As a senior in her second semester, she’s all but abandoned high school, yet hasn’t firmed up her plans for next year. She’s leaning toward the University of Kansas (KU), but hasn’t heard from the U of M yet. The future is beckoning, but the bridge between here and there is under construction.
It’s making her a little cranky.
Last night, I went down to say goodnight as usual.
“Don’t talk to me. Bring me water. And food. And clean my room.” at this point, even she started laughing. Then she straightened up,
“Wow!” I said. “I’m going to put that in the blog”
“Get me the water and you can do whatever you want.”
I don’t usually use defaming her in my blog as emotional blackmail. And I do ask for her permission on all quotes before posting.
The point is, I chalk up (or Rock Chalk, a KU Jayhawk reference, just trying it out) this ornery behavior to Sophie’s own feeling of stuckness. We’ve discussed stuckness before, but being stuck in one of the coldest, snowiest winters in Minnesota’s history, does nothing to brighten our moods.
As spring approaches, Sophie will make decisions about her future that I hope will land her in a place where she’ll say, I belong here. These are my people.
The other spring fling Sophie and I have on the horizon is our spring break trip to Paris. This trip is an embarrassment of riches for me; a trip to France, and a week alone (with limited cell phone use for Sophie?!) with my baby. So another thing we’ll use to distract ourselves is planning our itinerary, watching Frenchie movies (her favorite is Amelie; she’s even learning a piano piece from the soundtrack) and counting down the weeks.
A feeling of being stuck can be eased by working toward where we want to go; both where we want to travel, physically, and who we want to become.
Sometimes, we need to employ the strategy of distraction while we are waiting to travel or become! For instance, I’ve been working on a piece about yoga all this week (which is why I’m just posting today). The yoga piece is one I’m submitting elsewhere, with hopes of publication. My hopes for its acceptance are so high, I will have to distract myself for the rest of this month while I wait to hear my fate, by working on revising my thesis, choosing the courses I will take at AWP and designing new classes I’ve been invited to teach this spring for The Loft.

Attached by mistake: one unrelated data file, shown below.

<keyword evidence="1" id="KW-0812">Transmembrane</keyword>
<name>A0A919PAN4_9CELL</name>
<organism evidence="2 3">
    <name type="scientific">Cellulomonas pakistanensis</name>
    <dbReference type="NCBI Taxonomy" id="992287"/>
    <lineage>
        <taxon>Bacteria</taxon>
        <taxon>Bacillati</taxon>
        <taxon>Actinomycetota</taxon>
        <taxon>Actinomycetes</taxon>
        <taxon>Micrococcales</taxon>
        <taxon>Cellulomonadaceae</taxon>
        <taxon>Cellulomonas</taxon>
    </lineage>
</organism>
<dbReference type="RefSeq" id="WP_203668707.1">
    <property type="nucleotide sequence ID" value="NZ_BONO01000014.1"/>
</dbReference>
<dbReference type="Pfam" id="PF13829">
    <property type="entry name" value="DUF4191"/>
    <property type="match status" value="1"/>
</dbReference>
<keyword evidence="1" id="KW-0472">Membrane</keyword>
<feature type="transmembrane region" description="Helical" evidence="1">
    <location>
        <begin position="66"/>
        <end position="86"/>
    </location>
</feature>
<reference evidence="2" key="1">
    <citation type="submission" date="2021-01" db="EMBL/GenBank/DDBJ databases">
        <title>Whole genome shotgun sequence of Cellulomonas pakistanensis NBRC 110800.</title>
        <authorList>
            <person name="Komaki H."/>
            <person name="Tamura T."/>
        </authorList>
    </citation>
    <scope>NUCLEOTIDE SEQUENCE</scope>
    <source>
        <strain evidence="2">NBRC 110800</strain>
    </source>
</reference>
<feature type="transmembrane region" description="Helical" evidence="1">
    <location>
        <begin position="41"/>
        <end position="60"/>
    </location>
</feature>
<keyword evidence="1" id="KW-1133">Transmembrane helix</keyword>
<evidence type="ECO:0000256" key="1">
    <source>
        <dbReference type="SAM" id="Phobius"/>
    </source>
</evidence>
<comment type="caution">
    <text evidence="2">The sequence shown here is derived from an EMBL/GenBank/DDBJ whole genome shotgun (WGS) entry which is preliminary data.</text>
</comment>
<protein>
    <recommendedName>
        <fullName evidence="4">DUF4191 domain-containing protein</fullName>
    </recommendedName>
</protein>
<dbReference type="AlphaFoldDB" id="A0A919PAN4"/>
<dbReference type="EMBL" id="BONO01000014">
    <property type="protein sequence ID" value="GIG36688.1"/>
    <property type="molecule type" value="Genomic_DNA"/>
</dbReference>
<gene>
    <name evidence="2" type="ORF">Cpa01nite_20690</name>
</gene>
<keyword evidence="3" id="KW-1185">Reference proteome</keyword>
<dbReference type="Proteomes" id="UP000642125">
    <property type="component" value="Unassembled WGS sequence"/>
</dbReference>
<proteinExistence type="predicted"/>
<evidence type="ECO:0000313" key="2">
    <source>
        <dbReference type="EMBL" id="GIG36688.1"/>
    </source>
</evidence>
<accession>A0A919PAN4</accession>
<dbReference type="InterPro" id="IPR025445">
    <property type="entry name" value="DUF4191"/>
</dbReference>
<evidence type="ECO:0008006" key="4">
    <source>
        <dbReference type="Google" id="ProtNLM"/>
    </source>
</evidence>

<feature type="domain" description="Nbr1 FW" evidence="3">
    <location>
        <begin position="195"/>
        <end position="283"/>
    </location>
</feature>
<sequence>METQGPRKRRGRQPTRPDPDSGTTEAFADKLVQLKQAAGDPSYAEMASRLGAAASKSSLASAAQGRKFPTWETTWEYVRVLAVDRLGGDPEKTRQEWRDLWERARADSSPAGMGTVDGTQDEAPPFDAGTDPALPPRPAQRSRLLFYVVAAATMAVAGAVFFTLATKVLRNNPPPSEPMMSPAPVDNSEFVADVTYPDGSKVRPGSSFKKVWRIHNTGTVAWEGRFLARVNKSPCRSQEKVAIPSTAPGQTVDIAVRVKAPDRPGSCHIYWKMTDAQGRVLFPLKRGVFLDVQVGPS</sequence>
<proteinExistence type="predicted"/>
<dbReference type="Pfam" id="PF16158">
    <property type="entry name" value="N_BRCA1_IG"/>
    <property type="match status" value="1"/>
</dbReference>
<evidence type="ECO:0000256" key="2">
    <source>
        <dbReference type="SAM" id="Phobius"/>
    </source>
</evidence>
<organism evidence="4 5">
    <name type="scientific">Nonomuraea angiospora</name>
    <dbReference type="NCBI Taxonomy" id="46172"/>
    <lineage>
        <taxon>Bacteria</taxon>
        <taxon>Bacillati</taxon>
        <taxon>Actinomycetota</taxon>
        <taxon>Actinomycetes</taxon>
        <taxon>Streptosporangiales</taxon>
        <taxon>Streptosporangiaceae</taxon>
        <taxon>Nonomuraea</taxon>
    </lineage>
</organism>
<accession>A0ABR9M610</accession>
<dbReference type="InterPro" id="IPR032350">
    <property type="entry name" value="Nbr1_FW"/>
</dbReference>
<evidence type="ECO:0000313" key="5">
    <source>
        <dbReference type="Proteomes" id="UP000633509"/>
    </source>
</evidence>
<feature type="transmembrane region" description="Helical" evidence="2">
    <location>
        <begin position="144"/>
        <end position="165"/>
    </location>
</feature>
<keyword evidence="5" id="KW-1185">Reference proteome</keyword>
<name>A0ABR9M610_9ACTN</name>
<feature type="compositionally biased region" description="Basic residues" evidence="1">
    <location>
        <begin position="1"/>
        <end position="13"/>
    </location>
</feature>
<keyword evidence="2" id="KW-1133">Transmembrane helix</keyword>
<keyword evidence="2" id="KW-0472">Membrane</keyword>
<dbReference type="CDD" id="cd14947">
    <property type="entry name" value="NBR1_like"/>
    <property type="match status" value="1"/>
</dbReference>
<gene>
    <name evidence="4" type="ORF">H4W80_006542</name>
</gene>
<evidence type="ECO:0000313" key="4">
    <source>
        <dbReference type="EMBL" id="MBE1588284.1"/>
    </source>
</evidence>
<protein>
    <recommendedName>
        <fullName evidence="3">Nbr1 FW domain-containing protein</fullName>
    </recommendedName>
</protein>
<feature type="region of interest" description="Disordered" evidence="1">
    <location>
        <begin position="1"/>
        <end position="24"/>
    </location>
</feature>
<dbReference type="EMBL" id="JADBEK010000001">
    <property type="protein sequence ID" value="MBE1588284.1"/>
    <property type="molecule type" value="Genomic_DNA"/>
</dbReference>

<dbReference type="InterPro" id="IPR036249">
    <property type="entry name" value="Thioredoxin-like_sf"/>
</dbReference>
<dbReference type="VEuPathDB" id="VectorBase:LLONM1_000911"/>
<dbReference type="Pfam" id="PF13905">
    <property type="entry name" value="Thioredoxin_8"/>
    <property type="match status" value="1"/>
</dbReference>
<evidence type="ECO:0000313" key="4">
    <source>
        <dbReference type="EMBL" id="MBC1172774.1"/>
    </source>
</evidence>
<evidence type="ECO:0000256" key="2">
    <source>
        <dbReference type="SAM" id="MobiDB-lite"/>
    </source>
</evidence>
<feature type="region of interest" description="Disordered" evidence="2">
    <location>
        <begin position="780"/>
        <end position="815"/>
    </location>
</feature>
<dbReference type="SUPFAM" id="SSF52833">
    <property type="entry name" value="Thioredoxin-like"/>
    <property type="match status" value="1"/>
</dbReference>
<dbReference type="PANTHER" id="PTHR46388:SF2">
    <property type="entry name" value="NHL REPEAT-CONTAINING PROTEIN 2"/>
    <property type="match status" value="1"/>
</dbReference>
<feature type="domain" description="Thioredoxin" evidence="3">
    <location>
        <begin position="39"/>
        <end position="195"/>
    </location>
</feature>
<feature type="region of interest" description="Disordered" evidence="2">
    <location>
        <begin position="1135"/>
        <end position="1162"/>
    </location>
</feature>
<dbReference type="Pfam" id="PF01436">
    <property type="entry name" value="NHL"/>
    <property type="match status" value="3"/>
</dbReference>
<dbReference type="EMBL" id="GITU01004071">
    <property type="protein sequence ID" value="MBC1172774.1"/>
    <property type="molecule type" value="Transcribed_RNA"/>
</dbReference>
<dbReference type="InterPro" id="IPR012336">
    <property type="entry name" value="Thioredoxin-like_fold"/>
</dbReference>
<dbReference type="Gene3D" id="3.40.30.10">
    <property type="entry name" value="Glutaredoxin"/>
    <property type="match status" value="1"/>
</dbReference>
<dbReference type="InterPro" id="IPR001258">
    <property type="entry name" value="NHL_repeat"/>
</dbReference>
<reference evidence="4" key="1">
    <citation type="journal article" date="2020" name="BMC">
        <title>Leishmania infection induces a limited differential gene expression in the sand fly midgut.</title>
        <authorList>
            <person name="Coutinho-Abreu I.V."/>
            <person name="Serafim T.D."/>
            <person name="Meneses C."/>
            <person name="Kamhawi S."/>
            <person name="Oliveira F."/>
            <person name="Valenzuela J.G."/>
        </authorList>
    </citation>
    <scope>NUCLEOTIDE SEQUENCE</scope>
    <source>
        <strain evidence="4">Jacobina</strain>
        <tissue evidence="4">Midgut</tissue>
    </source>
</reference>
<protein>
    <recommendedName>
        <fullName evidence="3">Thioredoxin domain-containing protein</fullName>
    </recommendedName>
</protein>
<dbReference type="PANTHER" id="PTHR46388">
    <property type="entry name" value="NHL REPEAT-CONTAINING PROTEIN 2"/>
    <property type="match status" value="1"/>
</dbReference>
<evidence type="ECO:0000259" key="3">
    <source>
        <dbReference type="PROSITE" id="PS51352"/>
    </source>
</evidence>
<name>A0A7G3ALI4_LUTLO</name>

But I digress. The reason I mentioned the yoga piece is that, while working on it, I was reminded of the importance of staying in the present moment that is so fundamental to yoga and other mindfulness practices. This post, on looking forward as a coping strategy for stuckness, seems to fly in the face of staying present. It also flies in the face of the intention I set for my mothering this year, that I’m chronicling in this blog.
In other words, how do we stay in the present moment–how do we honor, appreciate and savor it–if the present moment sucks a little bit (i.e. wintery weather, becoming instead of fully being)? Or is there a way to fully live in the present, while also being energized by looking forward to future events and developments?
Try this; look out the window. Notice the sunshine, and how it makes all this damn snow sparkle like Taylor Swift’s gown at the Grammy’s last Sunday. Realize today’s the last day of January, and we’ve already picked up an hour of daylight this past month. Know that we’re never as stuck as we may feel. There’s always something to look forward to. If you can’t see it, use this present moment to make it so.
That should distract you, for the moment, at least.